WASHINGTON — Move over, Carl Spackler. Utah's congressional delegation has declared war on its own varmint.
Like Billy Murray's classic "Caddyshack" character going after gophers, Republican Sen. Orrin Hatch et al. want to rid some pastoral landscapes of prairie dogs.
Both Utah senators and all three congressmen have teamed up to propose legislation allowing the U.S. Fish and Wildlife Service to lethally remove the animals from cemeteries and airports located within the range of the Utah prairie dog. Currently, federal wildlife managers may only eradicate the animals from agricultural areas.
The federal government lists the Utah prairie dog as a threatened species.
Prairie dogs have done extensive damage to the Paragonah Cemetery and the Parowan airport runway in Iron County.
"They're basically destroying it," said airport manager Dave Norwood. Not only are the animals digging holes in the runway safety areas, but they're burrowing under and coming up through the asphalt as well.
We're worried about aircraft landing. If they drop a nose gear in one of those holes, it could take a nose gear off and potentially kill somebody.
"We're worried about aircraft landing. If they drop a nose gear in one of those holes, it could take a nose gear off and potentially kill somebody," he said.
Hatch said the county’s hands are tied in dealing with the prairie dog problem, and the bill would ensure resources are dedicated to addressing it. "I’m pleased the delegation has been able to quickly come together and introduce this meaningful legislation to protect the safety and sanctity of sites across our state," he said.
GOP Sen. Mike Lee said protecting the issue goes beyond the desecration of a burial site and the public safety hazard of an airport.
"The very rules that surround the protection of certain species are outdated, unfair, and have disastrous consequences," he said.
Congressman Jason Chaffetz, a Republican representing the 3rd District, said Utah prairie dogs should not be elevated above the health and welfare of residents. "I promise to use whatever means necessary to stop bureaucrats or environmentalists who care more about prairie dogs than people.”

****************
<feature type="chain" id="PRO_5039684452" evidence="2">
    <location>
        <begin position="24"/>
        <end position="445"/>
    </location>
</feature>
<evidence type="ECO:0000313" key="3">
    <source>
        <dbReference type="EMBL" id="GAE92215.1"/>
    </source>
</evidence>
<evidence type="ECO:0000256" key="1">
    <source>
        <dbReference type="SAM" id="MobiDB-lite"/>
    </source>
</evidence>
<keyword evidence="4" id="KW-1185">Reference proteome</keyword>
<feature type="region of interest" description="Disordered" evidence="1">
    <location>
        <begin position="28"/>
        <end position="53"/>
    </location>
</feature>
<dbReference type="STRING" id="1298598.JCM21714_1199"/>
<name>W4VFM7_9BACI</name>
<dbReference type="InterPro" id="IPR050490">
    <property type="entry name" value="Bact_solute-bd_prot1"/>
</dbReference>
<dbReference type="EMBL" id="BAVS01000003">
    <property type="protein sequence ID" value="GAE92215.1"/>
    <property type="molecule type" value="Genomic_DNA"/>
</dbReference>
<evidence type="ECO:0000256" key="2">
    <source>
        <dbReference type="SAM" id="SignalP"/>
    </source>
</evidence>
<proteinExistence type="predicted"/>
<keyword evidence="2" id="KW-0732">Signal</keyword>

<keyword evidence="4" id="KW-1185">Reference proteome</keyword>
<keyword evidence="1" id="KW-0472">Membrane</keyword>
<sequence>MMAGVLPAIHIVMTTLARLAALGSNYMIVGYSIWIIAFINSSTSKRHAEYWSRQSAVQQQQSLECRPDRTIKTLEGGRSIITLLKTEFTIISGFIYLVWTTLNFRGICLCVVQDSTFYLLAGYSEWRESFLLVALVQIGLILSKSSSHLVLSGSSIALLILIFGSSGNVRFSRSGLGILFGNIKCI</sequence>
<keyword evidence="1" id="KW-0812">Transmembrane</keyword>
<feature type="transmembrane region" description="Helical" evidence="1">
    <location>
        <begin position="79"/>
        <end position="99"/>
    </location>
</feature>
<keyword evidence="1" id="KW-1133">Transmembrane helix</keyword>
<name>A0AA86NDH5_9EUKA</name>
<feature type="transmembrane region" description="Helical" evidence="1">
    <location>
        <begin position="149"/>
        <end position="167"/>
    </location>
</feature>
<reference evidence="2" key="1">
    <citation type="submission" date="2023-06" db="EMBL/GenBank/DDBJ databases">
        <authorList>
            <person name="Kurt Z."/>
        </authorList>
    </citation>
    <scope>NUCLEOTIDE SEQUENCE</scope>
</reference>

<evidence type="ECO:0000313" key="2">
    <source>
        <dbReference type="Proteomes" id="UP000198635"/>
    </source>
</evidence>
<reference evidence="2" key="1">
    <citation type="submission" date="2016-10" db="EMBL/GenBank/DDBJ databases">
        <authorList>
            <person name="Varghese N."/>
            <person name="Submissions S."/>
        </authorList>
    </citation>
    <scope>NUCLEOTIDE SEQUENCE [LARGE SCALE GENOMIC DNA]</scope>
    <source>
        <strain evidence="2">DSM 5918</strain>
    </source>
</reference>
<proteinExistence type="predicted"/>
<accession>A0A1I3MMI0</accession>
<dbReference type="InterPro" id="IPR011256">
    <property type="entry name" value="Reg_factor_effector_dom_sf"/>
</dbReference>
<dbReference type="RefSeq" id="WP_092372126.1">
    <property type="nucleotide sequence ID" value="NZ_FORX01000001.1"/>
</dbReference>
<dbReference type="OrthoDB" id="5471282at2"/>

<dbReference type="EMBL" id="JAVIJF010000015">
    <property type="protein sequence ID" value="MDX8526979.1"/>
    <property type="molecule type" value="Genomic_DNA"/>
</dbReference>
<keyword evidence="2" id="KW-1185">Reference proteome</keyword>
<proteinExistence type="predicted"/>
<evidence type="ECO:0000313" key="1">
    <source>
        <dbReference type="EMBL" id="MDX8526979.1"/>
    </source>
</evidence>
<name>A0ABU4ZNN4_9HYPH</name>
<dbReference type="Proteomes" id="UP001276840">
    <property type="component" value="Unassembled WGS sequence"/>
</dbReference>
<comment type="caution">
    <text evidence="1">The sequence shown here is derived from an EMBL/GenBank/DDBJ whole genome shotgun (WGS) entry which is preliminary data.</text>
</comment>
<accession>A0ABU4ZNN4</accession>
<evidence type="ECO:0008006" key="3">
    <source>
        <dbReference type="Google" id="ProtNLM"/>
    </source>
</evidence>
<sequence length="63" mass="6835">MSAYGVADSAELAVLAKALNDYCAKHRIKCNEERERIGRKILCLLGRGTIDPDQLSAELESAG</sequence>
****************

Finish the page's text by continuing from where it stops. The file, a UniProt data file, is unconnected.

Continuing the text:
I promise to use whatever means necessary to stop bureaucrats or environmentalists who care more about prairie dogs than people.
Norwood said the state Division of Wildlife Resources has been trapping and relocating prairie dogs from the airport to the Bryce Canyon area.
But Lindsey Sterling Krank, director of the Prairie Dog Coalition based in Boulder, Colo., said the program has only a 5 percent to 10 percent success rate, meaning the vast majority are dying.
"I would say the Utah prairie dog is in real trouble," she said. "As the most imperiled of all prairie dog species in the United States, it seems this committee’s time would be better spent improving their relocation methods rather than killing even more."
Krank suggested working together to improve the situation in southern Utah. "I'm happy to help," she said.
Utah has pushed hard to implement its own conservation measures, spending $1.9 million to help preserve the wild areas where it lives and control outbreaks of disease.
While 6,000 Utah prairie dogs can be taken under current law, environmentalists say systematic destruction of habitat, disease, and predation have reduced adult numbers from 95,000 in the early 1920s to about 12,000 adults today. A pilot program led by Iron County began in 2010 and involves the six-county area where the species lives in Utah.